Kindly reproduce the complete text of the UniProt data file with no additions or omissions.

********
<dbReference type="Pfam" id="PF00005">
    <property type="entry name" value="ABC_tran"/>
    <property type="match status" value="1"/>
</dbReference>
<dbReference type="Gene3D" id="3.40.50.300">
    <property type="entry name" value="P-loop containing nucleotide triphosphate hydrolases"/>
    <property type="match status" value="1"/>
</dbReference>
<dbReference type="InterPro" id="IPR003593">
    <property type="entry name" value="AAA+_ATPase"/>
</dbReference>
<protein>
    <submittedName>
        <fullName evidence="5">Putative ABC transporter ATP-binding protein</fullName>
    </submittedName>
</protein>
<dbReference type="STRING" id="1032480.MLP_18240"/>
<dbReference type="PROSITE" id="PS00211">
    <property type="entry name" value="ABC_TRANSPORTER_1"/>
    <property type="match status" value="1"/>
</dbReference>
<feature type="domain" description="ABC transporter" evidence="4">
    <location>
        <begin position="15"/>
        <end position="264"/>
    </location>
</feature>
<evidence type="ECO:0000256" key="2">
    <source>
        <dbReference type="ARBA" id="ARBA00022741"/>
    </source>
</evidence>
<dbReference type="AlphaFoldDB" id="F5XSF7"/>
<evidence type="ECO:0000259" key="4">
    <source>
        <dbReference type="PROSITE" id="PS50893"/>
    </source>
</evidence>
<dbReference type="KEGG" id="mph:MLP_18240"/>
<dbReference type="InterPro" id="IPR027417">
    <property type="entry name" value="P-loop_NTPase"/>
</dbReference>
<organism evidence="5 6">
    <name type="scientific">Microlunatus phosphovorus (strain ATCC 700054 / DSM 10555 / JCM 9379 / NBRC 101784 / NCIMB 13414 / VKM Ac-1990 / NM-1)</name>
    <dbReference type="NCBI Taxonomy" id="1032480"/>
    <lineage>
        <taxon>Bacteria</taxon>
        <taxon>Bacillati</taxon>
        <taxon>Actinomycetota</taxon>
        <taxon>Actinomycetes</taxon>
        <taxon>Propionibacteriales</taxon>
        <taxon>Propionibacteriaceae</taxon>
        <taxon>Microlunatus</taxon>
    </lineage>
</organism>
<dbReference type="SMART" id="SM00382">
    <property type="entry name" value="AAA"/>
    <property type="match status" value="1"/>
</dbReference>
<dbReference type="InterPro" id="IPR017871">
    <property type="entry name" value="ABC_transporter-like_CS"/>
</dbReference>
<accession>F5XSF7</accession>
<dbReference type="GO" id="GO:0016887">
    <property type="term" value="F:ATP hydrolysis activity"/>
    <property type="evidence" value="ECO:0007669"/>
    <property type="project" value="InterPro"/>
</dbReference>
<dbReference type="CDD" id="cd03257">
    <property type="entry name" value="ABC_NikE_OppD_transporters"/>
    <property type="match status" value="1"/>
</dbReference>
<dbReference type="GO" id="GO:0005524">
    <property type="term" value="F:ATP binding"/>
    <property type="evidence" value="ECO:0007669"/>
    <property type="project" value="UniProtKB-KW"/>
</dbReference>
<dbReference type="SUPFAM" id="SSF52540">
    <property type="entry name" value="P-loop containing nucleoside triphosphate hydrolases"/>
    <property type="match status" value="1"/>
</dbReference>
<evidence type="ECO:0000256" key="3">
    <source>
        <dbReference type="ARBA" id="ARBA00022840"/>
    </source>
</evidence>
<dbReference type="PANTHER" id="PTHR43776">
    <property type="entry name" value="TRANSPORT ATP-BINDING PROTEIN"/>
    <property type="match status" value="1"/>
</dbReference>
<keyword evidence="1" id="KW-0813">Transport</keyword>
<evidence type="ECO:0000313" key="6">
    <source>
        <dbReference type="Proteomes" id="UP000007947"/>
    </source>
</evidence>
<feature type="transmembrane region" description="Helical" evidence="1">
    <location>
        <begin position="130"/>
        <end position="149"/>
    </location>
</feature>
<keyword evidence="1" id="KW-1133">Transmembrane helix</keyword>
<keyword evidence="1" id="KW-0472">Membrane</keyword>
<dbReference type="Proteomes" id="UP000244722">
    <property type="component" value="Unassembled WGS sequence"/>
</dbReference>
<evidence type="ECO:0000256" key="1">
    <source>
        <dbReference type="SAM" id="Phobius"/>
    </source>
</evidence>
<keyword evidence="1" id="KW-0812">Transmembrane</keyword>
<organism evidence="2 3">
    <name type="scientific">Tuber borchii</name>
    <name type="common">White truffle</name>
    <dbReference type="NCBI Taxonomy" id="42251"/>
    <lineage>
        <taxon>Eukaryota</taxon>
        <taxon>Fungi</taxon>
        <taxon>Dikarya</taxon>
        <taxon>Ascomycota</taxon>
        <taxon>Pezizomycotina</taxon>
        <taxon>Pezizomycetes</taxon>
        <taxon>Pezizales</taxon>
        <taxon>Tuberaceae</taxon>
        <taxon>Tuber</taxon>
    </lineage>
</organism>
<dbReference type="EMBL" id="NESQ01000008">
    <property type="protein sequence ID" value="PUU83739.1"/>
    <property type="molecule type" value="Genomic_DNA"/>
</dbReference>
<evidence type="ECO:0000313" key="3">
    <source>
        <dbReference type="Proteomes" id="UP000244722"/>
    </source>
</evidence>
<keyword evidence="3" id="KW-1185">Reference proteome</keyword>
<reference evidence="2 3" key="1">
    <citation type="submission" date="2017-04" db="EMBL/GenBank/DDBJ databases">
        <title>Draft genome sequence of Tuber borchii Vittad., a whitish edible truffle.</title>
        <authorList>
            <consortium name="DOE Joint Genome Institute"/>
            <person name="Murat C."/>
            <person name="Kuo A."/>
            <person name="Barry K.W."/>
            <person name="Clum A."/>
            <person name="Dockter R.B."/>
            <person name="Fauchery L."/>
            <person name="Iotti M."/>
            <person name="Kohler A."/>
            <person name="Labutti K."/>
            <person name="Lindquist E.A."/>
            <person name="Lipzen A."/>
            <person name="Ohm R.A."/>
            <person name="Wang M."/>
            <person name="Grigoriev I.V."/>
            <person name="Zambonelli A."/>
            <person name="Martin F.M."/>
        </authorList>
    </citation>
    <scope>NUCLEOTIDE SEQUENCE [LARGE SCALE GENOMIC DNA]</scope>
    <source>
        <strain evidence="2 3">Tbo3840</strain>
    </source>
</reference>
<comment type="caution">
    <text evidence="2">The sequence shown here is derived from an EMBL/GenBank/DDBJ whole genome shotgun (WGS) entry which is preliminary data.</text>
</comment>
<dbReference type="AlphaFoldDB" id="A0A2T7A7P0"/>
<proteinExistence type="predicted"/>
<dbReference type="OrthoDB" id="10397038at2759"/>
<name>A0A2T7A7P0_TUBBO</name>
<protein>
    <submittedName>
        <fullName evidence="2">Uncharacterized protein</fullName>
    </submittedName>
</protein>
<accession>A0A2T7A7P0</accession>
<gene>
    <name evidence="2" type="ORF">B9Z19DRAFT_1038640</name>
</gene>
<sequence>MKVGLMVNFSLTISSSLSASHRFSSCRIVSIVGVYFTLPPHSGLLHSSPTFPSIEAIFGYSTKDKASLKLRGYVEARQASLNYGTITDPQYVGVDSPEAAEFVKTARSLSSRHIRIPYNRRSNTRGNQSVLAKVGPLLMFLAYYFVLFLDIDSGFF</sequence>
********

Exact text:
<dbReference type="Pfam" id="PF00005">
    <property type="entry name" value="ABC_tran"/>
    <property type="match status" value="1"/>
</dbReference>
<dbReference type="Gene3D" id="3.40.50.300">
    <property type="entry name" value="P-loop containing nucleotide triphosphate hydrolases"/>
    <property type="match status" value="1"/>
</dbReference>
<dbReference type="InterPro" id="IPR003593">
    <property type="entry name" value="AAA+_ATPase"/>
</dbReference>
<protein>
    <submittedName>
        <fullName evidence="5">Putative ABC transporter ATP-binding protein</fullName>
    </submittedName>
</protein>
<dbReference type="STRING" id="1032480.MLP_18240"/>
<dbReference type="PROSITE" id="PS00211">
    <property type="entry name" value="ABC_TRANSPORTER_1"/>
    <property type="match status" value="1"/>
</dbReference>
<feature type="domain" description="ABC transporter" evidence="4">
    <location>
        <begin position="15"/>
        <end position="264"/>
    </location>
</feature>
<evidence type="ECO:0000256" key="2">
    <source>
        <dbReference type="ARBA" id="ARBA00022741"/>
    </source>
</evidence>
<dbReference type="AlphaFoldDB" id="F5XSF7"/>
<evidence type="ECO:0000259" key="4">
    <source>
        <dbReference type="PROSITE" id="PS50893"/>
    </source>
</evidence>
<dbReference type="KEGG" id="mph:MLP_18240"/>
<dbReference type="InterPro" id="IPR027417">
    <property type="entry name" value="P-loop_NTPase"/>
</dbReference>
<organism evidence="5 6">
    <name type="scientific">Microlunatus phosphovorus (strain ATCC 700054 / DSM 10555 / JCM 9379 / NBRC 101784 / NCIMB 13414 / VKM Ac-1990 / NM-1)</name>
    <dbReference type="NCBI Taxonomy" id="1032480"/>
    <lineage>
        <taxon>Bacteria</taxon>
        <taxon>Bacillati</taxon>
        <taxon>Actinomycetota</taxon>
        <taxon>Actinomycetes</taxon>
        <taxon>Propionibacteriales</taxon>
        <taxon>Propionibacteriaceae</taxon>
        <taxon>Microlunatus</taxon>
    </lineage>
</organism>
<dbReference type="SMART" id="SM00382">
    <property type="entry name" value="AAA"/>
    <property type="match status" value="1"/>
</dbReference>
<dbReference type="InterPro" id="IPR017871">
    <property type="entry name" value="ABC_transporter-like_CS"/>
</dbReference>
<accession>F5XSF7</accession>
<dbReference type="GO" id="GO:0016887">
    <property type="term" value="F:ATP hydrolysis activity"/>
    <property type="evidence" value="ECO:0007669"/>
    <property type="project" value="InterPro"/>
</dbReference>
<dbReference type="CDD" id="cd03257">
    <property type="entry name" value="ABC_NikE_OppD_transporters"/>
    <property type="match status" value="1"/>
</dbReference>
<dbReference type="GO" id="GO:0005524">
    <property type="term" value="F:ATP binding"/>
    <property type="evidence" value="ECO:0007669"/>
    <property type="project" value="UniProtKB-KW"/>
</dbReference>
<dbReference type="SUPFAM" id="SSF52540">
    <property type="entry name" value="P-loop containing nucleoside triphosphate hydrolases"/>
    <property type="match status" value="1"/>
</dbReference>
<evidence type="ECO:0000256" key="3">
    <source>
        <dbReference type="ARBA" id="ARBA00022840"/>
    </source>
</evidence>
<dbReference type="PANTHER" id="PTHR43776">
    <property type="entry name" value="TRANSPORT ATP-BINDING PROTEIN"/>
    <property type="match status" value="1"/>
</dbReference>
<keyword evidence="1" id="KW-0813">Transport</keyword>
<evidence type="ECO:0000313" key="6">
    <source>
        <dbReference type="Proteomes" id="UP000007947"/>
    </source>
</evidence>
<feature type="transmembrane region" description="Helical" evidence="1">
    <location>
        <begin position="130"/>
        <end position="149"/>
    </location>
</feature>
<keyword evidence="1" id="KW-1133">Transmembrane helix</keyword>
<keyword evidence="1" id="KW-0472">Membrane</keyword>
<dbReference type="Proteomes" id="UP000244722">
    <property type="component" value="Unassembled WGS sequence"/>
</dbReference>
<evidence type="ECO:0000256" key="1">
    <source>
        <dbReference type="SAM" id="Phobius"/>
    </source>
</evidence>
<keyword evidence="1" id="KW-0812">Transmembrane</keyword>
<organism evidence="2 3">
    <name type="scientific">Tuber borchii</name>
    <name type="common">White truffle</name>
    <dbReference type="NCBI Taxonomy" id="42251"/>
    <lineage>
        <taxon>Eukaryota</taxon>
        <taxon>Fungi</taxon>
        <taxon>Dikarya</taxon>
        <taxon>Ascomycota</taxon>
        <taxon>Pezizomycotina</taxon>
        <taxon>Pezizomycetes</taxon>
        <taxon>Pezizales</taxon>
        <taxon>Tuberaceae</taxon>
        <taxon>Tuber</taxon>
    </lineage>
</organism>
<dbReference type="EMBL" id="NESQ01000008">
    <property type="protein sequence ID" value="PUU83739.1"/>
    <property type="molecule type" value="Genomic_DNA"/>
</dbReference>
<evidence type="ECO:0000313" key="3">
    <source>
        <dbReference type="Proteomes" id="UP000244722"/>
    </source>
</evidence>
<keyword evidence="3" id="KW-1185">Reference proteome</keyword>
<reference evidence="2 3" key="1">
    <citation type="submission" date="2017-04" db="EMBL/GenBank/DDBJ databases">
        <title>Draft genome sequence of Tuber borchii Vittad., a whitish edible truffle.</title>
        <authorList>
            <consortium name="DOE Joint Genome Institute"/>
            <person name="Murat C."/>
            <person name="Kuo A."/>
            <person name="Barry K.W."/>
            <person name="Clum A."/>
            <person name="Dockter R.B."/>
            <person name="Fauchery L."/>
            <person name="Iotti M."/>
            <person name="Kohler A."/>
            <person name="Labutti K."/>
            <person name="Lindquist E.A."/>
            <person name="Lipzen A."/>
            <person name="Ohm R.A."/>
            <person name="Wang M."/>
            <person name="Grigoriev I.V."/>
            <person name="Zambonelli A."/>
            <person name="Martin F.M."/>
        </authorList>
    </citation>
    <scope>NUCLEOTIDE SEQUENCE [LARGE SCALE GENOMIC DNA]</scope>
    <source>
        <strain evidence="2 3">Tbo3840</strain>
    </source>
</reference>
<comment type="caution">
    <text evidence="2">The sequence shown here is derived from an EMBL/GenBank/DDBJ whole genome shotgun (WGS) entry which is preliminary data.</text>
</comment>
<dbReference type="AlphaFoldDB" id="A0A2T7A7P0"/>
<proteinExistence type="predicted"/>
<dbReference type="OrthoDB" id="10397038at2759"/>
<name>A0A2T7A7P0_TUBBO</name>
<protein>
    <submittedName>
        <fullName evidence="2">Uncharacterized protein</fullName>
    </submittedName>
</protein>
<accession>A0A2T7A7P0</accession>
<gene>
    <name evidence="2" type="ORF">B9Z19DRAFT_1038640</name>
</gene>
<sequence>MKVGLMVNFSLTISSSLSASHRFSSCRIVSIVGVYFTLPPHSGLLHSSPTFPSIEAIFGYSTKDKASLKLRGYVEARQASLNYGTITDPQYVGVDSPEAAEFVKTARSLSSRHIRIPYNRRSNTRGNQSVLAKVGPLLMFLAYYFVLFLDIDSGFF</sequence>